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  • Phase Two - preparing the noodles.
    If you're lucky and can find fresh yakisoba noodles then Hooray! You're going to be in fine shape. If you're really land-locked, like me, in Montana, you have to improvise. You can boil up some fetuccini or even plain spaghetti and use that, but it isn't as good as the real deal. My compromise is to prepare the noodles from those little bags of Ramen that you can get at the commissary for 12-cents apiece. [They cost a little more than that now, Sept 2, 2010]. Whatever you choose to use, prepare it, rinse thoroughly with cold water, drain it well and set that aside. I just leave it in the collander until I'm ready to fry it.

    Phase Three - preparing the vegetables.
    Now, here you can put in just about anything you want. What I use though is simply cabbage, onion, Bell pepper and carrots. I've gotten lazy in my old age and buy those little bags of already-julienned carrots.
    You can steam the veggies before adding to the noodles but be sure that they are not soggy! My own preference is to put the raw, unsteamed vegetables into the pan immediately after stirring the sauce into the noodles. I let the veggies steam as the noodles fry. That way, the veggies are not at all soggy. Some though prefer vegetables a bit more "well-done" so, if that's you, partially steam them ahead of time. Otherwise, the noodles will burn because of the extra time it would take to get the veggies well-done/soft.

    So, there you have three separate bunches of stuff; the meat, the noodles and the vegetables.

    Next, in the pan, add a little vegetable oil and start to fry noodles. The first batch is always the best because it still has some of the bacon grease in the pan. When I cook yakisoba, folks know that they're going to have to wait their turn because it isn't all done at once. If I had a huge restaurant-style flat grill I could do it all at once but I don't so I can't. So, I cook it one or two servings at a time.
    Put a couple of handsful of boiled and drained noodles into the pan and flip them around until they've begun to fry - but not so much so that they're hard and crispy. About half-way through frying the noodles add some yakisoba sauce. How much? I don't know... enough to be sure that all the noodles are brown. Too much and I think you've ruined it. Too little and it doesn't taste right. I just drizzle a spiral of sauce around after spreading the noodles out in the pan. (see photo) It's trial and error, friends. Just do it then adjust according to your preference.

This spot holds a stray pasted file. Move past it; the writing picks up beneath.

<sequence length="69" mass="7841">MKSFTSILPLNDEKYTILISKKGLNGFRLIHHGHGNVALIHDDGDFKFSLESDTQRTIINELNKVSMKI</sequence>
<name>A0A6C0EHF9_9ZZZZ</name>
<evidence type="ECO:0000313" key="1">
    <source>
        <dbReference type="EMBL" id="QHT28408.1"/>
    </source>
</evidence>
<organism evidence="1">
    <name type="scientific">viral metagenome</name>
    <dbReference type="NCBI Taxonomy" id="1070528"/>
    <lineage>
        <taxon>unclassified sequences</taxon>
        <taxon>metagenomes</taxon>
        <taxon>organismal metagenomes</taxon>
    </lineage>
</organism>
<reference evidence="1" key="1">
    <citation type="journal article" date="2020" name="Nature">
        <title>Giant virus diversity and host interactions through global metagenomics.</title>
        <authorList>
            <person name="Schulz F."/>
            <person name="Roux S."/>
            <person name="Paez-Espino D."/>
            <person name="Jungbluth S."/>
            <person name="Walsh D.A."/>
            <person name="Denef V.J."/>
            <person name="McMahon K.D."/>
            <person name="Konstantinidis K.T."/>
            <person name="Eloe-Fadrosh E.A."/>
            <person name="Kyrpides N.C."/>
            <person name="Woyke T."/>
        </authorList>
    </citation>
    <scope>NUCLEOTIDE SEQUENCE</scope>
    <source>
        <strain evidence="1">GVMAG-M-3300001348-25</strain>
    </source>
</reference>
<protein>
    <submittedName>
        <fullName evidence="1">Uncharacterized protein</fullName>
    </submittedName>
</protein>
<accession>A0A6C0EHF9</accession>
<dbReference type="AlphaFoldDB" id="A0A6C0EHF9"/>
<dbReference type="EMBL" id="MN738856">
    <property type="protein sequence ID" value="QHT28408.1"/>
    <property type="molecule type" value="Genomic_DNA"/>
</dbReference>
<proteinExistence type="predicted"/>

Once the noodles are beginning to fry, toss in a bunch of the SPAM and bacon and flip that around a while.
    Next, pile some of the raw or partly-steamed veggies on top of the noodles and meat, cover the pan and let it steam for another couple of minutes. If you put the vegetables in before the yakisoba sauce then it's not good; the vegetables will absorb some of the sauce, will discolor and, in my opinion, ruins the taste of the veggies.


    Lastly, as it's just about done, mix it all up really good then scoop it out into individual serving dishes.
    Before I left Okinawa I bought a bunch of those bento-no hako, little dark brownish red plastic serving trays with a clear plastic top that's typically secured with a rubber band... you remember those, right? If I'm making up a huge batch of yakisoba, like for family reunions, etc. I use those bento-no hako and stack them up in a big cooler to keep them warm. At home I just scoop the yakisoba into large soba bowls. Something that makes my family even more convinced that I am insane is that I swear that the stuff tastes better if eaten with chop-sticks! Use a fork if you like, but it's chop-sticks for me! I also bought a big case of those cheap balsa-wood-like chopsticks that are stuck together at one end. You have to pull them apart then whip them back and forth against each other to remove the splinters... you know what I'm talking about, don'tcha?

    Anyway, there's my yakisoba recipe. If it doesn't taste "just right" the first time, then just experiment a little the next time.

    NOTE: The photos in this feature are taken today, Dec 28th, as I was making up a batch for my kids who will be leaving tomorrow to go back to their respective homes in time to get back to work or to classes. To see full-size photo just click on the photo.

    HEY! It's Jan 11, 2010 now and I just realized that I goofed! I told you all about the carrots and, lo and behold, when I made this batch for these pictures I had forgotten the carrots! Jeeese! Oh, well, too late....

    So, if you tried this recipe, please let me know what you think of it.
    Whether I get a good or a bad review I'll post your comments here to share with everyone. You guys be my judge!
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    [Check out my Fried Rice recipe!]